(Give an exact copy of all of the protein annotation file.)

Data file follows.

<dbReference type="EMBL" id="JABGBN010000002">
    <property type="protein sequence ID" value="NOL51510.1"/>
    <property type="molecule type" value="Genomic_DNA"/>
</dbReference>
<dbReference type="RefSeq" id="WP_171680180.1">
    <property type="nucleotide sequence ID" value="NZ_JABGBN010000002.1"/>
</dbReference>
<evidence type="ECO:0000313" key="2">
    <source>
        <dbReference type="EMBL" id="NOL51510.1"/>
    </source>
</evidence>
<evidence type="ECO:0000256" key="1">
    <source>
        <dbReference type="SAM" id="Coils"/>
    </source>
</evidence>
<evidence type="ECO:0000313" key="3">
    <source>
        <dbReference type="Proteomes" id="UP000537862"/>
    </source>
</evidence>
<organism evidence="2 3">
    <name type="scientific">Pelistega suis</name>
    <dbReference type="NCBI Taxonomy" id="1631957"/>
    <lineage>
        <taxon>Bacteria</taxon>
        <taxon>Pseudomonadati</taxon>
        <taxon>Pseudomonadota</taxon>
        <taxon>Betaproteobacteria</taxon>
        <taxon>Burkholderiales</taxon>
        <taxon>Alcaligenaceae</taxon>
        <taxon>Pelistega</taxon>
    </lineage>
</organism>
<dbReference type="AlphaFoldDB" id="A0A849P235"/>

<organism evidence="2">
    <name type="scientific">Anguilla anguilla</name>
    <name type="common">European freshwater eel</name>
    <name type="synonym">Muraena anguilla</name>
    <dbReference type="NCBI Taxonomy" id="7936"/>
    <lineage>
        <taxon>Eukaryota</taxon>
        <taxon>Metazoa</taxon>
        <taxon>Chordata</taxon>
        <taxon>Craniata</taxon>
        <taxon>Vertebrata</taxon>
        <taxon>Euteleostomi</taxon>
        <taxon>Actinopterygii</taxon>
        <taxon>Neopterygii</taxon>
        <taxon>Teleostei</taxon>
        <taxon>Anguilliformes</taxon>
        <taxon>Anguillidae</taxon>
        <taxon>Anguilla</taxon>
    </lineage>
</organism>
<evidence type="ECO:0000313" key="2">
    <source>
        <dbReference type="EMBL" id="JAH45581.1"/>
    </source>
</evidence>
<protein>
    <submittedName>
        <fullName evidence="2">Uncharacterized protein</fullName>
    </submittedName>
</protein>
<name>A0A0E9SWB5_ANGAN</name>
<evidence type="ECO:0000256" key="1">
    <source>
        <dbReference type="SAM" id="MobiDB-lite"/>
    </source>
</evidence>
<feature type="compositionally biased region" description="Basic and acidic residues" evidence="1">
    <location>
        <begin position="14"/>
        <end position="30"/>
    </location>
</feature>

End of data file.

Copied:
<dbReference type="EMBL" id="JABGBN010000002">
    <property type="protein sequence ID" value="NOL51510.1"/>
    <property type="molecule type" value="Genomic_DNA"/>
</dbReference>
<dbReference type="RefSeq" id="WP_171680180.1">
    <property type="nucleotide sequence ID" value="NZ_JABGBN010000002.1"/>
</dbReference>
<evidence type="ECO:0000313" key="2">
    <source>
        <dbReference type="EMBL" id="NOL51510.1"/>
    </source>
</evidence>
<evidence type="ECO:0000256" key="1">
    <source>
        <dbReference type="SAM" id="Coils"/>
    </source>
</evidence>
<evidence type="ECO:0000313" key="3">
    <source>
        <dbReference type="Proteomes" id="UP000537862"/>
    </source>
</evidence>
<organism evidence="2 3">
    <name type="scientific">Pelistega suis</name>
    <dbReference type="NCBI Taxonomy" id="1631957"/>
    <lineage>
        <taxon>Bacteria</taxon>
        <taxon>Pseudomonadati</taxon>
        <taxon>Pseudomonadota</taxon>
        <taxon>Betaproteobacteria</taxon>
        <taxon>Burkholderiales</taxon>
        <taxon>Alcaligenaceae</taxon>
        <taxon>Pelistega</taxon>
    </lineage>
</organism>
<dbReference type="AlphaFoldDB" id="A0A849P235"/>

<organism evidence="2">
    <name type="scientific">Anguilla anguilla</name>
    <name type="common">European freshwater eel</name>
    <name type="synonym">Muraena anguilla</name>
    <dbReference type="NCBI Taxonomy" id="7936"/>
    <lineage>
        <taxon>Eukaryota</taxon>
        <taxon>Metazoa</taxon>
        <taxon>Chordata</taxon>
        <taxon>Craniata</taxon>
        <taxon>Vertebrata</taxon>
        <taxon>Euteleostomi</taxon>
        <taxon>Actinopterygii</taxon>
        <taxon>Neopterygii</taxon>
        <taxon>Teleostei</taxon>
        <taxon>Anguilliformes</taxon>
        <taxon>Anguillidae</taxon>
        <taxon>Anguilla</taxon>
    </lineage>
</organism>
<evidence type="ECO:0000313" key="2">
    <source>
        <dbReference type="EMBL" id="JAH45581.1"/>
    </source>
</evidence>
<protein>
    <submittedName>
        <fullName evidence="2">Uncharacterized protein</fullName>
    </submittedName>
</protein>
<name>A0A0E9SWB5_ANGAN</name>
<evidence type="ECO:0000256" key="1">
    <source>
        <dbReference type="SAM" id="MobiDB-lite"/>
    </source>
</evidence>
<feature type="compositionally biased region" description="Basic and acidic residues" evidence="1">
    <location>
        <begin position="14"/>
        <end position="30"/>
    </location>
</feature>